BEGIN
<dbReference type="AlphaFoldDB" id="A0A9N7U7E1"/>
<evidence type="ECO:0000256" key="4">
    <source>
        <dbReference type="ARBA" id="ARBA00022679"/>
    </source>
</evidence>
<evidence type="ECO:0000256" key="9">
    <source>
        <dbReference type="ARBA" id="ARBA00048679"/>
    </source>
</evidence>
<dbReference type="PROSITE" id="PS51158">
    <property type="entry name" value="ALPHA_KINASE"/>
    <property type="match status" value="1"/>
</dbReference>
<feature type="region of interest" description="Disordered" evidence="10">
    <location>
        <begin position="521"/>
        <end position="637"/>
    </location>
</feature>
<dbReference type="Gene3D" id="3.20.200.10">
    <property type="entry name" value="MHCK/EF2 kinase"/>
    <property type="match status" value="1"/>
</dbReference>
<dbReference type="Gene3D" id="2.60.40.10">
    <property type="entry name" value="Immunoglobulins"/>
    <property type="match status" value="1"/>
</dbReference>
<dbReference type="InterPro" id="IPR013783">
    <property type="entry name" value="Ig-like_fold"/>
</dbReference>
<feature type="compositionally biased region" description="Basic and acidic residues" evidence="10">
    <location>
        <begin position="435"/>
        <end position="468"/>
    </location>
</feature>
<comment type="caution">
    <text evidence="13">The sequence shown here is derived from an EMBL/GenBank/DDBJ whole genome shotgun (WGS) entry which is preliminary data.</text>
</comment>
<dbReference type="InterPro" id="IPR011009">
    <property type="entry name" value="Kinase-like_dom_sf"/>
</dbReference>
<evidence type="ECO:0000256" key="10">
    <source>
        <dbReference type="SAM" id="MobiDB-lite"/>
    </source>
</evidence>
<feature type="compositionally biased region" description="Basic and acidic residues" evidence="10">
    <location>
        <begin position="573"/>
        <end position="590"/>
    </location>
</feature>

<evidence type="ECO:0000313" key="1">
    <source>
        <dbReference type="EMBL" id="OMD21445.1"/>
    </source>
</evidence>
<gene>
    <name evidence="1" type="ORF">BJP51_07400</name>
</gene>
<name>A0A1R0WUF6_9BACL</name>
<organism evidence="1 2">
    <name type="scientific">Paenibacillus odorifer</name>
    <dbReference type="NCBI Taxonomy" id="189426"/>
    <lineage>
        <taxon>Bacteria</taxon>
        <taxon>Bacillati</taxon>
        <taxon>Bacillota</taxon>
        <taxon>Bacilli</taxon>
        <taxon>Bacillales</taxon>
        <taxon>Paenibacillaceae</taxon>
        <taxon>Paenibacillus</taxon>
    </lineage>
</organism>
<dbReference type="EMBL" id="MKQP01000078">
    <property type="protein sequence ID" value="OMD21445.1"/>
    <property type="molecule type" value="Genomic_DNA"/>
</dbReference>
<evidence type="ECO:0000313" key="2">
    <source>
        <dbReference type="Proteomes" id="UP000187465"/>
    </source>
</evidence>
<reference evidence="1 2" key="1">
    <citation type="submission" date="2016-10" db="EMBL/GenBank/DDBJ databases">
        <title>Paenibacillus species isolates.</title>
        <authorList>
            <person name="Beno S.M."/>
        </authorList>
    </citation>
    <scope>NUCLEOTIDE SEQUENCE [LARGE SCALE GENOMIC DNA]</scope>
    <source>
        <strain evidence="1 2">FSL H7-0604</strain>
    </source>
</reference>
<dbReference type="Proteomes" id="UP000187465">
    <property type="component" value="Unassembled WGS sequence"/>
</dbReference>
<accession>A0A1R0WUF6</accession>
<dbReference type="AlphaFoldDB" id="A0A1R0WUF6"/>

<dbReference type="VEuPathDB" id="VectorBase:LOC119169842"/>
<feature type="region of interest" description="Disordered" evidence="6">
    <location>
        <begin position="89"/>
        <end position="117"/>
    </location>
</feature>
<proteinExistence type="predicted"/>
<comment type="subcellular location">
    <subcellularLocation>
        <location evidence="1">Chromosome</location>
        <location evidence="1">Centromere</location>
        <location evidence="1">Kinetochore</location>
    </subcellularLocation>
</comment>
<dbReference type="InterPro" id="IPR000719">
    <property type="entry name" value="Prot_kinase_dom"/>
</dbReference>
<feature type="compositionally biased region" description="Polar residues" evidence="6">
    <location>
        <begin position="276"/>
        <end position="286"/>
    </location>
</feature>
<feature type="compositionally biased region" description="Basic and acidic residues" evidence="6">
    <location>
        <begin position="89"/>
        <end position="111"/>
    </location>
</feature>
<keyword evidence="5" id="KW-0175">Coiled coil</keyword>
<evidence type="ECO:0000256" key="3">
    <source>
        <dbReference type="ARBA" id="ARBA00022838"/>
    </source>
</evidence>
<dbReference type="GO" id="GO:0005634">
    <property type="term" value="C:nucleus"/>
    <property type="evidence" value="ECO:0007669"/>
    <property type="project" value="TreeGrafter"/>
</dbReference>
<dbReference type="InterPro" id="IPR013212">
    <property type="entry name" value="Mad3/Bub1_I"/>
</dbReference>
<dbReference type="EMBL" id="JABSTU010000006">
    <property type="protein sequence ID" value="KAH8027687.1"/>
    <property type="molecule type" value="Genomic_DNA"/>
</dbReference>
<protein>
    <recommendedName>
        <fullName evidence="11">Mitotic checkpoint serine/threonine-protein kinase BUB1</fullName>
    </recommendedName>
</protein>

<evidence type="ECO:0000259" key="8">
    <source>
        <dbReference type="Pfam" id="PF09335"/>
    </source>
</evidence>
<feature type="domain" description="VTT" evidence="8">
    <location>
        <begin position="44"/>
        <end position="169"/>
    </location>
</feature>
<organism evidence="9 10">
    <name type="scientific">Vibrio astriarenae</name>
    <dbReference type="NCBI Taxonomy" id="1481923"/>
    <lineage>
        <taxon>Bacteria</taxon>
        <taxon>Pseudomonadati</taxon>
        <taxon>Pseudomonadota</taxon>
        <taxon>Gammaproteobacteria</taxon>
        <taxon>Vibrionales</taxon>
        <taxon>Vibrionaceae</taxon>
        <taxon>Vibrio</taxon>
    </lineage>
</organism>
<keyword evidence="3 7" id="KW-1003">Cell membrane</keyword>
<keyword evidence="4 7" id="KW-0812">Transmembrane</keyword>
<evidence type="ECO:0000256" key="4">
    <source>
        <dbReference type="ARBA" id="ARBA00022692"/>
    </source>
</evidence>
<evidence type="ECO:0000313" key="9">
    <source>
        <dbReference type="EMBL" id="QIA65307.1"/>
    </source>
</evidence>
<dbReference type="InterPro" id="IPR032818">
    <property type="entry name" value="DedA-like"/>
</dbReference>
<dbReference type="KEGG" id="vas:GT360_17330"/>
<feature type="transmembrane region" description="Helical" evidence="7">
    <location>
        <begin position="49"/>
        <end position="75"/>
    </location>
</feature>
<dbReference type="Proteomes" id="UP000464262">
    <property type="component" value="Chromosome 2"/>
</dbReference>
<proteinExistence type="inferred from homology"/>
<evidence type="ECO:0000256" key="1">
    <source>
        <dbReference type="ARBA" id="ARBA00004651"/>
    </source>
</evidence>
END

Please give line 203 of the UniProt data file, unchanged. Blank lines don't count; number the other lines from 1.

<dbReference type="Proteomes" id="UP000464262">